Anna karenina, p.113
Anna Karenina, p.113graf Leo Tolstoy
Connected with the conversation that had sprung up on the rights ofwomen there were certain questions as to the inequality of rights inmarriage improper to discuss before the ladies. Pestsov had severaltimes during dinner touched upon these questions, but Sergey Ivanovitchand Stepan Arkadyevitch carefully drew him off them.
When they rose from the table and the ladies had gone out, Pestsov didnot follow them, but addressing Alexey Alexandrovitch, began to expoundthe chief ground of inequality. The inequality in marriage, in hisopinion, lay in the fact that the infidelity of the wife and theinfidelity of the husband are punished unequally, both by the law and bypublic opinion. Stepan Arkadyevitch went hurriedly up to AlexeyAlexandrovitch and offered him a cigar.
"No, I don't smoke," Alexey Alexandrovitch answered calmly, and asthough purposely wishing to show that he was not afraid of the subject,he turned to Pestsov with a chilly smile.
"I imagine that such a view has a foundation in the very nature ofthings," he said, and would have gone on to the drawing room. But atthis point Turovtsin broke suddenly and unexpectedly into theconversation, addressing Alexey Alexandrovitch.
"You heard, perhaps, about Pryatchnikov?" said Turovtsin, warmed up bythe champagne he had drunk, and long waiting for an opportunity to breakthe silence that had weighed on him. "Vasya Pryatchnikov," he said, witha good-natured smile on his damp, red lips, addressing himselfprincipally to the most important guest, Alexey Alexandrovitch, "theytold me today he fought a duel with Kvitsky at Tver, and has killedhim."
Just as it always seems that one bruises oneself on a sore place, soStepan Arkadyevitch felt now that the conversation would by ill luckfall every moment on Alexey Alexandrovitch's sore spot. He would againhave got his brother-in-law away, but Alexey Alexandrovitch himselfinquired, with curiosity:
"What did Pryatchnikov fight about?"
"His wife. Acted like a man, he did! Called him out and shot him!"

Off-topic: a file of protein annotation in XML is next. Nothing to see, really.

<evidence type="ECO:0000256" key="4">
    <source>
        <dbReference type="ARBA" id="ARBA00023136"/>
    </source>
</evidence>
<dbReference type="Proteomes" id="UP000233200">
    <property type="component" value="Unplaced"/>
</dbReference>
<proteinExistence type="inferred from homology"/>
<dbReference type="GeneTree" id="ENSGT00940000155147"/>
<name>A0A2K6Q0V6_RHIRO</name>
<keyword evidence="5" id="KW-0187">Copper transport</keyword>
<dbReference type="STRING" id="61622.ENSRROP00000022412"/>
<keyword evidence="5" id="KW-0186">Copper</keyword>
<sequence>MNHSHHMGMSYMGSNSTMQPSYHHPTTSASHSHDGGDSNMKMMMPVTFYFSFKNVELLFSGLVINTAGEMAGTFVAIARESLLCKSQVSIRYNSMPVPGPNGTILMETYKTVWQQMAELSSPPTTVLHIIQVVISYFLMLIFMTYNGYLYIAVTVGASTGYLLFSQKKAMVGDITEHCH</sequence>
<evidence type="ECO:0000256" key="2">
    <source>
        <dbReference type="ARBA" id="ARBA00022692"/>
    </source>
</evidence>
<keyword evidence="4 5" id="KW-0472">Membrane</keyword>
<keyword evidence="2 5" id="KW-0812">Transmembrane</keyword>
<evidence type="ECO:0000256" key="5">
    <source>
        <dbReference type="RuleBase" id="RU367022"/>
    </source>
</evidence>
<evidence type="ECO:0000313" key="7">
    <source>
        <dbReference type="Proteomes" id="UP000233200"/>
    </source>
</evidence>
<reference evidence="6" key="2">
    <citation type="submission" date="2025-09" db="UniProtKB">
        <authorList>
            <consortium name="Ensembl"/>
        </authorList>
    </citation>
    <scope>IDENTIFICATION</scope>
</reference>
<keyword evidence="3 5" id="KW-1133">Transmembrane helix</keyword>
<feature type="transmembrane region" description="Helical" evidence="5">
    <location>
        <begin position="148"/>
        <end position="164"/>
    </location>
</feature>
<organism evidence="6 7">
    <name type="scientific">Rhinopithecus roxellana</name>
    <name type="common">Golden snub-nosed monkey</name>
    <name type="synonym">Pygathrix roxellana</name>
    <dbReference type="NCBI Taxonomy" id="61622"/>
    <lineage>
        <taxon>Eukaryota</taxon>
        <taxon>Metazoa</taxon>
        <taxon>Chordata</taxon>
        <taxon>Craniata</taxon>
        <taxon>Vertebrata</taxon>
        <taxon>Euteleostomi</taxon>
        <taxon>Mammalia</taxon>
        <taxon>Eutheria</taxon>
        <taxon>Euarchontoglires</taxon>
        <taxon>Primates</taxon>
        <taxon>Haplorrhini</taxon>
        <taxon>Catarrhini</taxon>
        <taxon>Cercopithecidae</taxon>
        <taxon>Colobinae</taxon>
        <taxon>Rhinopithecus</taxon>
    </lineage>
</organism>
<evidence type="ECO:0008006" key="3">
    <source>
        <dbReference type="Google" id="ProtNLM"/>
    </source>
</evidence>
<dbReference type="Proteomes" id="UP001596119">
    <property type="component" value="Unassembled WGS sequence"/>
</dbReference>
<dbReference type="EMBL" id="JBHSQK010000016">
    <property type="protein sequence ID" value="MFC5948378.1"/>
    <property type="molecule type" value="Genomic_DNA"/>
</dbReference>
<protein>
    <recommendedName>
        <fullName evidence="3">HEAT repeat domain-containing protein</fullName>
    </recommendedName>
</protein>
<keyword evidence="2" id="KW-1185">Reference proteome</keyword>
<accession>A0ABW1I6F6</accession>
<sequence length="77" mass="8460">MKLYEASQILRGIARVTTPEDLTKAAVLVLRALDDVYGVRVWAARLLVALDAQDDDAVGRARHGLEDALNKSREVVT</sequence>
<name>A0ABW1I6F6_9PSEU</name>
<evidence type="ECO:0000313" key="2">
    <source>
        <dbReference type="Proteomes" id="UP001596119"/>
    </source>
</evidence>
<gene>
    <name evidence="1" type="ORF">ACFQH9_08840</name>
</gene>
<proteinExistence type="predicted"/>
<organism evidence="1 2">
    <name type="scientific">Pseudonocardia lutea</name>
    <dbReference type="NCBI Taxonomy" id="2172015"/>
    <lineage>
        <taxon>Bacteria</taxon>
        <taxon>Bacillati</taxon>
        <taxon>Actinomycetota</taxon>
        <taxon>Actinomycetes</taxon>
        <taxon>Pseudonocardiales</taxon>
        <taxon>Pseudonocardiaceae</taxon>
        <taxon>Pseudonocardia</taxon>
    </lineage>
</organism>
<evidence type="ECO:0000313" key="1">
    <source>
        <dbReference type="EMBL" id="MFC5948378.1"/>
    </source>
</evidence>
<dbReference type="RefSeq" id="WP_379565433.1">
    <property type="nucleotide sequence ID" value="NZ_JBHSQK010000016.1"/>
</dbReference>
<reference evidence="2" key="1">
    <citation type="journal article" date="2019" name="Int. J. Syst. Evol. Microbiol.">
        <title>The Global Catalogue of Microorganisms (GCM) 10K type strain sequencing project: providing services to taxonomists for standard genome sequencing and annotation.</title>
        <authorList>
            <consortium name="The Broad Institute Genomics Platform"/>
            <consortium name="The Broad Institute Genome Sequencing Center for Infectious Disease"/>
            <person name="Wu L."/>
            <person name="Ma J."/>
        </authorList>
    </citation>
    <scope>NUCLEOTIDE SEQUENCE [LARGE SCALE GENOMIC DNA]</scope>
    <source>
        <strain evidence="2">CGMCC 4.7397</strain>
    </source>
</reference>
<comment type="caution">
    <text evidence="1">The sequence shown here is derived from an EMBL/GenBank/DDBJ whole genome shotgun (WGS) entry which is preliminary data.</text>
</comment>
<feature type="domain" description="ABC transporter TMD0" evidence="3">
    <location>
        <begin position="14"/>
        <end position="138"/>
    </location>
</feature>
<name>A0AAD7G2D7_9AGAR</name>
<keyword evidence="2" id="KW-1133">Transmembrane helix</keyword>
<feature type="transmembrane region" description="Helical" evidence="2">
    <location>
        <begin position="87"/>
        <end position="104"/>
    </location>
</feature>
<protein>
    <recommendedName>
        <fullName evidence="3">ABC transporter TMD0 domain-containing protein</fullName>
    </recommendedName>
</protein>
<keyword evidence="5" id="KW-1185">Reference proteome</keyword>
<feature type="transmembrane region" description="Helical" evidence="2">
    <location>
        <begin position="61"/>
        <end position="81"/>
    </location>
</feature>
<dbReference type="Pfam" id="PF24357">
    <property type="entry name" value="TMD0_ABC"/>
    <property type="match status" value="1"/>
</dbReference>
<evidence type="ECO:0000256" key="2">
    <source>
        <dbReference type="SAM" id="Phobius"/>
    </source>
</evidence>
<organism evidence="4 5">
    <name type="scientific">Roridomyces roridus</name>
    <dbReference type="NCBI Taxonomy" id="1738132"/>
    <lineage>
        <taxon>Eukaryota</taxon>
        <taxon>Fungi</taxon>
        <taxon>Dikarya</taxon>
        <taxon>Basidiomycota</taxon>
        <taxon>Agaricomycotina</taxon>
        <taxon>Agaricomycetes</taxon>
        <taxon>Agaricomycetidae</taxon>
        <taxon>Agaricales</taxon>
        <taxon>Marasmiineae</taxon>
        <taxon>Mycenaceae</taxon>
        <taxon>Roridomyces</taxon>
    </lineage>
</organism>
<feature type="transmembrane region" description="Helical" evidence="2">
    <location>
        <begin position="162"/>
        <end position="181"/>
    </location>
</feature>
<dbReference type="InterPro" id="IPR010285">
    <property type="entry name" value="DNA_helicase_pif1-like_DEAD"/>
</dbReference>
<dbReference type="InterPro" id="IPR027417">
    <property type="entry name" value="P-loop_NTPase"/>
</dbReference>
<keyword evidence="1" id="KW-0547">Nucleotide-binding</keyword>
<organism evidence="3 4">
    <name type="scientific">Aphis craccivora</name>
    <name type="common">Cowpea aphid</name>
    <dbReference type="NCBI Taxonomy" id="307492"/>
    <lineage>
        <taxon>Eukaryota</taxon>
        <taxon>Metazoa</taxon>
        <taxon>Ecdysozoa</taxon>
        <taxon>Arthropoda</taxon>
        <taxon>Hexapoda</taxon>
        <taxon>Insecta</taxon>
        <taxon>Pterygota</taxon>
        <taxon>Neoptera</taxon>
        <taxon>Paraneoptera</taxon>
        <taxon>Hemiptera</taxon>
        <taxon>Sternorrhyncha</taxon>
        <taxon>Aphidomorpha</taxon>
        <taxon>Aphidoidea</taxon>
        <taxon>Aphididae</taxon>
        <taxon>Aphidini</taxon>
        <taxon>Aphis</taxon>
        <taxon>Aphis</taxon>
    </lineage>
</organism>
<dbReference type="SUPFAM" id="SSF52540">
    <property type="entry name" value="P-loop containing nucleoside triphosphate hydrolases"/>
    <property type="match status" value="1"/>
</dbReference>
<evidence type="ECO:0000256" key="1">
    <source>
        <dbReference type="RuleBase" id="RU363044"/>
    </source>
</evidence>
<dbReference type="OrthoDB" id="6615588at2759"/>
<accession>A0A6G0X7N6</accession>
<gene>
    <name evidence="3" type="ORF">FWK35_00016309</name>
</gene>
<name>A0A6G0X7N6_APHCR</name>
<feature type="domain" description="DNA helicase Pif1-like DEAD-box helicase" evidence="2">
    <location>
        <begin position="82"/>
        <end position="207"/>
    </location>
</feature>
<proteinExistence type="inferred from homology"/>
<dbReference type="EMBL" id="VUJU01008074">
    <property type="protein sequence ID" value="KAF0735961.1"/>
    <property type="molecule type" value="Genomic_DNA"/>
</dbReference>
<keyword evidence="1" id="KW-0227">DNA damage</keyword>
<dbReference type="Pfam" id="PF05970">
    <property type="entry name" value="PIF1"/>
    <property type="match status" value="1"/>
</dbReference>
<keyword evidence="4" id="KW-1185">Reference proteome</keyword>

"Ah!" said Alexey Alexandrovitch indifferently, and lifting hiseyebrows, he went into the drawing room.
"How glad I am you have come," Dolly said with a frightened smile,meeting him in the outer drawing room. "I must talk to you. Let's sithere."
Alexey Alexandrovitch, with the same expression of indifference, givenhim by his lifted eyebrows, sat down beside Darya Alexandrovna, andsmiled affectedly.
"It's fortunate," said he, "especially as I was meaning to ask you toexcuse me, and to be taking leave. I have to start tomorrow."
Darya Alexandrovna was firmly convinced of Anna's innocence, and shefelt herself growing pale and her lips quivering with anger at thisfrigid, unfeeling man, who was so calmly intending to ruin her innocentfriend.
"Alexey Alexandrovitch," she said, with desperate resolution looking himin the face, "I asked you about Anna, you made me no answer. How isshe?"
"She is, I believe, quite well, Darya Alexandrovna," replied AlexeyAlexandrovitch, not looking at her.
"Alexey Alexandrovitch, forgive me, I have no right ... but I love Annaas a sister, and esteem her; I beg, I beseech you to tell me what iswrong between you? what fault do you find with her?"
Alexey Alexandrovitch frowned, and almost closing his eyes, dropped hishead.
"I presume that your husband has told you the grounds on which Iconsider it necessary to change my attitude to Anna Arkadyevna?" hesaid, not looking her in the face, but eyeing with displeasureShtcherbatsky, who was walking across the drawing room.
"I don't believe it, I don't believe it, I can't believe it!" Dollysaid, clasping her bony hands before her with a vigorous gesture. Sherose quickly, and laid her hand on Alexey Alexandrovitch's sleeve. "Weshall be disturbed here. Come this way, please."
Dolly's agitation had an effect on Alexey Alexandrovitch. He got up andsubmissively followed her to the schoolroom. They sat down to a tablecovered with an oilcloth cut in slits by penknives.
"I don't, I don't believe it!" Dolly said, trying to catch his glancethat avoided her.
"One cannot disbelieve facts, Darya Alexandrovna," said he, with anemphasis on the word "facts."
"But what has she done?" said Darya Alexandrovna. "What precisely hasshe done?"
"She has forsaken her duty, and deceived her husband. That's what shehas done," said he.
"No, no, it can't be! No, for God's sake, you are mistaken," said Dolly,putting her hands to her temples and closing her eyes.